March 9, 2014 § Leave a comment
Social media have become crucial tools for political activists and protest movements, providing another channel for promoting messages and garnering support. Twitter, in particular, has been identified as a noteworthy medium for protests in countries including Iran and Egypt to receive global attention. The Occupy movement, originating with protests in, and the physical occupation of, Wall Street, and inspiring similar demonstrations in other U.S. cities and around the world, has been intrinsically linked with social media through location–specific hashtags: #ows for Occupy Wall Street, #occupysf for San Francisco, and so on. While the individual protests have a specific geographical focus–highlighted by the physical occupation of parks, buildings, and other urban areas — Twitter provides a means for these different movements to be linked and promoted through tweets containing multiple hashtags. It also serves as a channel for tactical communications during actions and as a space in which movement debates take place.
This paper examines Twitter’s use within the Occupy Oakland movement. We use a mixture of ethnographic research through interviews with activists and participant observation of the movements’ activities, and a dataset of public tweets containing the #oo hashtag from early 2012. This research methodology allows us to develop a more accurate and nuanced understanding of how movement activists use Twitter by cross–checking trends in the online data with observations and activists’ own reported use of Twitter. We also study the connections between a geographically focused movement such as Occupy Oakland and related, but physically distant, protests taking place concurrently in other cities. This study forms part of a wider research project, Mapping Movements, exploring the politics of place, investigating how social movements are composed and sustained, and the uses of online communication within these movements.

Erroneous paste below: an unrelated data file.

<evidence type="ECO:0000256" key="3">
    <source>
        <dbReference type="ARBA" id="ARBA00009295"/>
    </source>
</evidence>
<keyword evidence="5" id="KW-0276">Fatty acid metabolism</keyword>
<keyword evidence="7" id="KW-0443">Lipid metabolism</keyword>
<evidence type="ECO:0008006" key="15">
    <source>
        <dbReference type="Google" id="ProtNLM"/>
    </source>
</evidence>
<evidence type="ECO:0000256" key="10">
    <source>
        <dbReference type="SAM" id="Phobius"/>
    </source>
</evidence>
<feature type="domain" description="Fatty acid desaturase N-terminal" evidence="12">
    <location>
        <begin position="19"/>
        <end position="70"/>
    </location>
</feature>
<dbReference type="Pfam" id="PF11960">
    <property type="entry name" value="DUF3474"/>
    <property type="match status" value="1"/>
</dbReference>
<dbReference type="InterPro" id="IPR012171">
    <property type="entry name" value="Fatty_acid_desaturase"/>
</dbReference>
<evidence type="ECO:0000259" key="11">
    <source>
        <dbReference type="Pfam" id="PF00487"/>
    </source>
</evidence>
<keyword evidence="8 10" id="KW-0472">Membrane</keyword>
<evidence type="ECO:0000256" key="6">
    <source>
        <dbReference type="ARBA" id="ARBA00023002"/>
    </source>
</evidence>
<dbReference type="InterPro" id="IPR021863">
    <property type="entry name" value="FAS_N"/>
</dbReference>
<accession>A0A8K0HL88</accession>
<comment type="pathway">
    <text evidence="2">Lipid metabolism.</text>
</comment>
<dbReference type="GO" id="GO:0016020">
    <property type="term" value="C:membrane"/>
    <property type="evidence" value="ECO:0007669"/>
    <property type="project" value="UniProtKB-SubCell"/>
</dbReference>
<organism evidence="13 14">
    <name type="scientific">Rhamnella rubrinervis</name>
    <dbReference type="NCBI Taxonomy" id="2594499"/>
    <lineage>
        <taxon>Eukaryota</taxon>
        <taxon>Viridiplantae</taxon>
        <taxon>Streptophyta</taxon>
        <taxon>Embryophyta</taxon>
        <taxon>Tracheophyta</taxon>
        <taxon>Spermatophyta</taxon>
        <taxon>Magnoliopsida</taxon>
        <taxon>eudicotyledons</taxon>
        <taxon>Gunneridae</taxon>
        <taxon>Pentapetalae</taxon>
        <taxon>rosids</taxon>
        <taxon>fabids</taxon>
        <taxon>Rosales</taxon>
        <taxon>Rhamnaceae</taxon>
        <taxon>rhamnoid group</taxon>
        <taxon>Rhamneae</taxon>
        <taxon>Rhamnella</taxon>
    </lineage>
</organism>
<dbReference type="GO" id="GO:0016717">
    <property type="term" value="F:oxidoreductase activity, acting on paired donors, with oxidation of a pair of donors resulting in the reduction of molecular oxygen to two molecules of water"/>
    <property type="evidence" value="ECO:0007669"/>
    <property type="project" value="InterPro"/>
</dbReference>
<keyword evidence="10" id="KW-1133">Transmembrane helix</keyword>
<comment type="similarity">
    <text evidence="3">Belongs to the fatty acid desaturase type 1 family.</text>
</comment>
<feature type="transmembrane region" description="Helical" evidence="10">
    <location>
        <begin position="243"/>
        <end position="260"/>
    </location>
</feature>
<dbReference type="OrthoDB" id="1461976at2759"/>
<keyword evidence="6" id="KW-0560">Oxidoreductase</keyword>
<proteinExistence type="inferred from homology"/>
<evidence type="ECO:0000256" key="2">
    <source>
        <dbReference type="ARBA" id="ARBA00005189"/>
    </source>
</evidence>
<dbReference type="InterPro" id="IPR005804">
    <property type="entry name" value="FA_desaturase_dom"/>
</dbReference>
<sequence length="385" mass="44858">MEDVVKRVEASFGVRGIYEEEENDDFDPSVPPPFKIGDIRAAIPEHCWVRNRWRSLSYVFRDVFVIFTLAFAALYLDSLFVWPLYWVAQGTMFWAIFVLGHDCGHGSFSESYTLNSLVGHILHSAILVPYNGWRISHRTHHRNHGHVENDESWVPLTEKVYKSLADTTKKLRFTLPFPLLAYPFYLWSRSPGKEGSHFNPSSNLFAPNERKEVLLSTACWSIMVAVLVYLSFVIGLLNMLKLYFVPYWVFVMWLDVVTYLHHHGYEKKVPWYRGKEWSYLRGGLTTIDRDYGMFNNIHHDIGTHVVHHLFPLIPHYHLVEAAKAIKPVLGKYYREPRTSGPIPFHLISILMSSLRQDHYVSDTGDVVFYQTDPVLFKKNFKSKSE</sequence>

‘Compromised Data?’ Social media research: methodological challenges, unexamined niches, and the politics of big data
October 28, 2013 § Leave a comment
Today’s presentations on big data research at Compromised Data? raised some important questions about the role that big data is playing in academic research and government policy, as well as about the methodological challenges faced by big data researchers.
Greg Elmer‘s opening remarks positioned the ‘compromised data?’ theme in the broader context of neoliberal policies and the Canadian government’s anti-environmental policies. Joanna Redden‘s work on the increasing incorporation of big data research into Canadian policy-making and government service provision expanded on this theme. Redden pointed out that the turn towards big data is framed in the language of efficiency and money-saving, but that we should be concerned about the quality of the data being used, including the erasure of poverty as those who are not online (or online less) become invisible, and as services which generate oppositional forms of knowledge have their funding cut. We should also remain aware of the ways in which a reliance on big data research can change government processes, changing the role of bureaucrats and changing the relationship between citizens and the government. We need to recognise that neoliberalism is not just a political project, but also one which aims to change how we think: big data is not neutral, but rather is easily incorporated within this system.
Tainer Bucher‘s exploration of shifts in the Twitter APIs complemented this well, inviting us to look more deeply at the role of APIs in shaping how we interact with data. Bucher argues that while there’s a risk of seeing APIs as just another convenient tool to gather data, we need to critically analyse software tools and understand the power relations embedded in their design. Her empirical research in 2010 and 2011 focused on shifts in the Twitter APIs, in which the initial openness which helped Twitter to grow was increasingly shut down.
Jean Burgess and Axel Bruns also touched on the consequences of Twitter’s API as they discussed Twitter research and the politics of data access. To begin with, they point out, there’s a disproportionate focus on Twitter in academic research because it’s the easiest social media data to access. At the same time, much of the work is biased by limitations in the software tools used to study the platform: key tools like TwapperKeeper and DataSift were constrained in important ways by the changes to Twitter APIs. There are also biases that come from a focus on the low-hanging fruit, such as a focus on hashtags rather than on more complex layers of interaction like follower networks and @replies. Burgess and Bruns argue that we need to be reaching beyond the easily-available data in order to build a better picture of how people are using Twitter.